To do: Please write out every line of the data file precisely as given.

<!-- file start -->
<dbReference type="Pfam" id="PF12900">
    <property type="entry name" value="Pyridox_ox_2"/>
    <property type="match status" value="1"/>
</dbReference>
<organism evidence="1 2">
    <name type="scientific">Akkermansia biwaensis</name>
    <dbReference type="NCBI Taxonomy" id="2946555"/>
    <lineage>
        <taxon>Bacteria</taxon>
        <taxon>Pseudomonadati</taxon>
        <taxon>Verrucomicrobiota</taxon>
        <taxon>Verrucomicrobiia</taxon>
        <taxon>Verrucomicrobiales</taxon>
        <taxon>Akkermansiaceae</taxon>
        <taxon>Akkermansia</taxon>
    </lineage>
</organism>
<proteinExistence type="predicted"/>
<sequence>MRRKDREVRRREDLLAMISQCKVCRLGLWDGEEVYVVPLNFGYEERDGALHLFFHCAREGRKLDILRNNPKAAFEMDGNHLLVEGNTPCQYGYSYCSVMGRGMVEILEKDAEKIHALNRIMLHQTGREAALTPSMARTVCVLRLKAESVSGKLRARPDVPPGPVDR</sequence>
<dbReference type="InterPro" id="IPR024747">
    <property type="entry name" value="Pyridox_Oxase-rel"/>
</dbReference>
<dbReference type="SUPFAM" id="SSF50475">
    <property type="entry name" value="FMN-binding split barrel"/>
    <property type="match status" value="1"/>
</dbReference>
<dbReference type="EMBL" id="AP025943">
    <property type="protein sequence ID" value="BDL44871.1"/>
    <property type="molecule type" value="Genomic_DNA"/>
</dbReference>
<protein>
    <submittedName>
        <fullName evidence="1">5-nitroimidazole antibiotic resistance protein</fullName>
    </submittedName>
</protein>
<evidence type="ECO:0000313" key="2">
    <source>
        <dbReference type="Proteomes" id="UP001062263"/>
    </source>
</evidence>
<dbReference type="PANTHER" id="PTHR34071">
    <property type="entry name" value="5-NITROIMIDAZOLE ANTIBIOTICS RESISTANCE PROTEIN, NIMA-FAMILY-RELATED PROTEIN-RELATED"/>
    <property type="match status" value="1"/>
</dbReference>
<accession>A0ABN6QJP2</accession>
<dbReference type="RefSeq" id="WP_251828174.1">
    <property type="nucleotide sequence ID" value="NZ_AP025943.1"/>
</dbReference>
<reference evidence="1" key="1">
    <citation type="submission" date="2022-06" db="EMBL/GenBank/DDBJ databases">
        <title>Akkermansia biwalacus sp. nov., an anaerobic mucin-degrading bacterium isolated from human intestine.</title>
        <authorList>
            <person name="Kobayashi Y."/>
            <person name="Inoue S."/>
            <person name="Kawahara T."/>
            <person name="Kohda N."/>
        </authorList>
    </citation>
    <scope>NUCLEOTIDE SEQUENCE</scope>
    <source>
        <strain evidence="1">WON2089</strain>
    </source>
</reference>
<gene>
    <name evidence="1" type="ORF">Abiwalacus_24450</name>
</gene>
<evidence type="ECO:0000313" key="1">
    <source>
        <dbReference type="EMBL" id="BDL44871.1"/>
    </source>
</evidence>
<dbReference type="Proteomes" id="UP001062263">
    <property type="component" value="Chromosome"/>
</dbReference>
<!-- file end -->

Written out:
<dbReference type="Pfam" id="PF12900">
    <property type="entry name" value="Pyridox_ox_2"/>
    <property type="match status" value="1"/>
</dbReference>
<organism evidence="1 2">
    <name type="scientific">Akkermansia biwaensis</name>
    <dbReference type="NCBI Taxonomy" id="2946555"/>
    <lineage>
        <taxon>Bacteria</taxon>
        <taxon>Pseudomonadati</taxon>
        <taxon>Verrucomicrobiota</taxon>
        <taxon>Verrucomicrobiia</taxon>
        <taxon>Verrucomicrobiales</taxon>
        <taxon>Akkermansiaceae</taxon>
        <taxon>Akkermansia</taxon>
    </lineage>
</organism>
<proteinExistence type="predicted"/>
<sequence>MRRKDREVRRREDLLAMISQCKVCRLGLWDGEEVYVVPLNFGYEERDGALHLFFHCAREGRKLDILRNNPKAAFEMDGNHLLVEGNTPCQYGYSYCSVMGRGMVEILEKDAEKIHALNRIMLHQTGREAALTPSMARTVCVLRLKAESVSGKLRARPDVPPGPVDR</sequence>
<dbReference type="InterPro" id="IPR024747">
    <property type="entry name" value="Pyridox_Oxase-rel"/>
</dbReference>
<dbReference type="SUPFAM" id="SSF50475">
    <property type="entry name" value="FMN-binding split barrel"/>
    <property type="match status" value="1"/>
</dbReference>
<dbReference type="EMBL" id="AP025943">
    <property type="protein sequence ID" value="BDL44871.1"/>
    <property type="molecule type" value="Genomic_DNA"/>
</dbReference>
<protein>
    <submittedName>
        <fullName evidence="1">5-nitroimidazole antibiotic resistance protein</fullName>
    </submittedName>
</protein>
<evidence type="ECO:0000313" key="2">
    <source>
        <dbReference type="Proteomes" id="UP001062263"/>
    </source>
</evidence>
<dbReference type="PANTHER" id="PTHR34071">
    <property type="entry name" value="5-NITROIMIDAZOLE ANTIBIOTICS RESISTANCE PROTEIN, NIMA-FAMILY-RELATED PROTEIN-RELATED"/>
    <property type="match status" value="1"/>
</dbReference>
<accession>A0ABN6QJP2</accession>
<dbReference type="RefSeq" id="WP_251828174.1">
    <property type="nucleotide sequence ID" value="NZ_AP025943.1"/>
</dbReference>
<reference evidence="1" key="1">
    <citation type="submission" date="2022-06" db="EMBL/GenBank/DDBJ databases">
        <title>Akkermansia biwalacus sp. nov., an anaerobic mucin-degrading bacterium isolated from human intestine.</title>
        <authorList>
            <person name="Kobayashi Y."/>
            <person name="Inoue S."/>
            <person name="Kawahara T."/>
            <person name="Kohda N."/>
        </authorList>
    </citation>
    <scope>NUCLEOTIDE SEQUENCE</scope>
    <source>
        <strain evidence="1">WON2089</strain>
    </source>
</reference>
<gene>
    <name evidence="1" type="ORF">Abiwalacus_24450</name>
</gene>
<evidence type="ECO:0000313" key="1">
    <source>
        <dbReference type="EMBL" id="BDL44871.1"/>
    </source>
</evidence>
<dbReference type="Proteomes" id="UP001062263">
    <property type="component" value="Chromosome"/>
</dbReference>